Date of Award

8-2013

Document Type

Dissertation

Degree Name

Doctor of Philosophy (PhD)

Legacy Department

Mechanical Engineering

Advisor

Mears, Laine

Committee Member

Summers , Joshua

Committee Member

Vahidi , Ardalan

Committee Member

Kurfess , Thomas

Abstract

Machining process modeling & simulation as well as in-process monitoring and control have been identified as key technological factors to power efficient manufacturing facilities of tomorrow. The effective utilization of process models and in-process control are aimed towards improving profitability of the manufacturing process. To that end, the objective of this research work is to improve machining performance by implementing in-process control using model based control strategies, while considering stochastic models of machining process. Towards satisfying that objective, three research questions are asked.
1) What are metrics of measuring machining performance and which machining process models are important to consider according to these metrics?
2) How does uncertainty in machining process affect the validity and accuracy of these models and how models can be altered to account for these uncertainties?
3) What is the appropriate control strategy to be implemented to use machining models with uncertainty to improve machining performance?
Machining performance is derived from its relation to profitability. Single operation level and part machining level profitability relates to peak machining forces, dimensional accuracy and tool life. A holistic system perspective of machining process modeling is presented through which identification of machining performance metric becomes efficient. Since machining models are the relationships between machining performance metrics and the machining inputs and have dependence on the machining application chosen, an application dependence metric map is created. This answers the questions of 'What to control and what models to pick?'
Uncertainty in machining process stems from variability from process and part inputs and complex mechanics of metal cutting process. Thus the uncertainty can be classified as parametric uncertainty (variation in parameter values of model) and systematic uncertainties (simplified description of actual cutting phenomenon). In this work, Bayesian statistical methods are deployed for parameter and state estimation for static and dynamic machining process models. Bayesian methods use probabilistic descriptions of models and leverage the prior knowledge of machining process. This way they combine the best of analytical (first principle based) and numerical (data generated) techniques. Current work explores the Bayesian inference techniques for linear, nonlinear and dynamic models for parameter and state estimation. Computational Bayesian inference is implemented by various methods (Gaussian Approximation, Laplace Approximation, variational approach, Monte Carlo methods, Grid based methods etc). In this work a novel Grid based Markov Chain Monte Carlo (MCMC) method has been proposed. This method alleviates the shortcomings of parent methods (Grid based estimation and MCMC method), and exhibits faster convergence to true parameter values. The proposed method is validated using both synthetic and experimental data. Bayesian Model selection methodology is discussed in short with synthetic and experimental data validation.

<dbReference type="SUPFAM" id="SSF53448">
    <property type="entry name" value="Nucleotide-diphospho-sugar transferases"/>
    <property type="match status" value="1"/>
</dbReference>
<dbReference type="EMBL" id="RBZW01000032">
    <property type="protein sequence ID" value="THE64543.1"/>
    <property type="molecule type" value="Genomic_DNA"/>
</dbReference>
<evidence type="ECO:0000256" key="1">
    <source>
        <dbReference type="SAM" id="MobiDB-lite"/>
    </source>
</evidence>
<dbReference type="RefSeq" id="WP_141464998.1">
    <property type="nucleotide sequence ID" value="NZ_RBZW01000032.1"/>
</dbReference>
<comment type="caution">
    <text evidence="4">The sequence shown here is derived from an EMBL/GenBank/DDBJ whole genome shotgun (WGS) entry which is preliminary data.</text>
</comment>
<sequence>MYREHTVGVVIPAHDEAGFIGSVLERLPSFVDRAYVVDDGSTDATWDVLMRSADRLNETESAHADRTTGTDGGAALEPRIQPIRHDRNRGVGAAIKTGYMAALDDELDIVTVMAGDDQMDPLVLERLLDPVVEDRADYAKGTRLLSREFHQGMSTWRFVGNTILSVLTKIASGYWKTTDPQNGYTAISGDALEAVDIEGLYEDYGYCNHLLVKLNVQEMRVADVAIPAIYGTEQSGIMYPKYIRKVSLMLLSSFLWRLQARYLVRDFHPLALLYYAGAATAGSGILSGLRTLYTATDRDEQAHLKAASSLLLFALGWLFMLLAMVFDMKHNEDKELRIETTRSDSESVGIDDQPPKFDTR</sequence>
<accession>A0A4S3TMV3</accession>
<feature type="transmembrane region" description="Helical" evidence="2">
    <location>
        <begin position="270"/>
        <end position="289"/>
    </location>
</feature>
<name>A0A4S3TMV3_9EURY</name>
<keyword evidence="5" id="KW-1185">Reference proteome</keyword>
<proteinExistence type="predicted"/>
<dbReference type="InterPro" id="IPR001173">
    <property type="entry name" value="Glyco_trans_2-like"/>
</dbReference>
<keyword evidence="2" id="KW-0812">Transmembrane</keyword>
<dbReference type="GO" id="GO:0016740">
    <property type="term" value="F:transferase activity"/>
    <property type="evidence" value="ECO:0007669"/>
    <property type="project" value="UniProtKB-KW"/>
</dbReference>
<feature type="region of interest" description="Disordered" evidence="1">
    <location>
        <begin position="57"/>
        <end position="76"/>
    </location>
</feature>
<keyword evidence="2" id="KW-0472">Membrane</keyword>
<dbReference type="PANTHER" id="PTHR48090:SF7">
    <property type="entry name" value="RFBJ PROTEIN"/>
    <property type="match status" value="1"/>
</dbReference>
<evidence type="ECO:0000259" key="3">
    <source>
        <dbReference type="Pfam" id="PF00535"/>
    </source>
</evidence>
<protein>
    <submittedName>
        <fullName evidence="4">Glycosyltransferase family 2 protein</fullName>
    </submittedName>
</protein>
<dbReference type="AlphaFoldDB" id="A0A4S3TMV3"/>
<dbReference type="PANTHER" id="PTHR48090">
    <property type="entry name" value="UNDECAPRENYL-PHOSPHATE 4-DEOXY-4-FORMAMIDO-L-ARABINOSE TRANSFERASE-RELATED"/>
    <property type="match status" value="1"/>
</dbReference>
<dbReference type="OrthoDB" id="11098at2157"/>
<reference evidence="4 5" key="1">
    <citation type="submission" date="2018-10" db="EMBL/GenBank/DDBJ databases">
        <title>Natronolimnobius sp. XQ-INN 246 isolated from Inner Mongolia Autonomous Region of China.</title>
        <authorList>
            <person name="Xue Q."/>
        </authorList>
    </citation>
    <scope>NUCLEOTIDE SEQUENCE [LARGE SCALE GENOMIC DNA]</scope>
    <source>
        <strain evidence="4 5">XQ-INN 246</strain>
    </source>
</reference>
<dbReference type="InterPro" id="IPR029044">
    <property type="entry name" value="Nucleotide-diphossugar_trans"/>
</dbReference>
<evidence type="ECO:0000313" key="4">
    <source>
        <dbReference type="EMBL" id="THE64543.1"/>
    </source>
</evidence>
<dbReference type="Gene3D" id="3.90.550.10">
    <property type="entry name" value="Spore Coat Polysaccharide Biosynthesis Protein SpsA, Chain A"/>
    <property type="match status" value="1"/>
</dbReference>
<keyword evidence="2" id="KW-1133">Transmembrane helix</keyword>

Machining force is a key performance parameter that relates to the tool wear, energy consumption and machining process stability. Active control of machining force has been explored by various strategies deploying model-free or model based control. The machining force system has time-varying input perturbation, which causes loss of control performance or even instability. This work proposes a novel feed-forward model driven adaptive control architecture using Bayesian methods for parameter adaptation. The machining force control is deployed on CNC lathe for experimental implementation. Using the prior knowledge of the machining process model, the force setpoint is converted in a feed-rate setpoint. The feed-rate is the control input that governs the machining force system. The feed-rate is controlled using feed-rate override knob on CNC machine. The machining force is measured using strain gage instrumented cutting tool. The Bayesian statistical methods developed are used in real-time to update the parameter estimates, converging to true parameter values, thereby satisfying the control objective. It is important to note that this control architecture was found insensitive to sudden changes in cutting load because of its feed forward nature. Also, the control needs to be tuned only for the feed-rate override control system, there is no separate controller required for machining force.
As an extension of the single part/operation control framework, a multi-stage manufacturing process application is considered along with a demonstrative case that highlights the usefulness of identifying the process parameters. A multi-stage machining problem for the bar turning is considered, where bar is partially hardened. In case of no active control, the machining forces rise in the hardened part of the bar. When adaptive control architecture is used (as described earlier), the parameters are identified as well as machining force is kept constant by adjusting the feed-rate. The parameters identified can then be supplied to subsequent machine performing next machining operation. The parameters identified can also serve as product quality indicators. This sets the foundation of multiple machine-multiple process manufacturing control using models, which then can further be analyzed for profitability of the manufacturing process and the enterprise.

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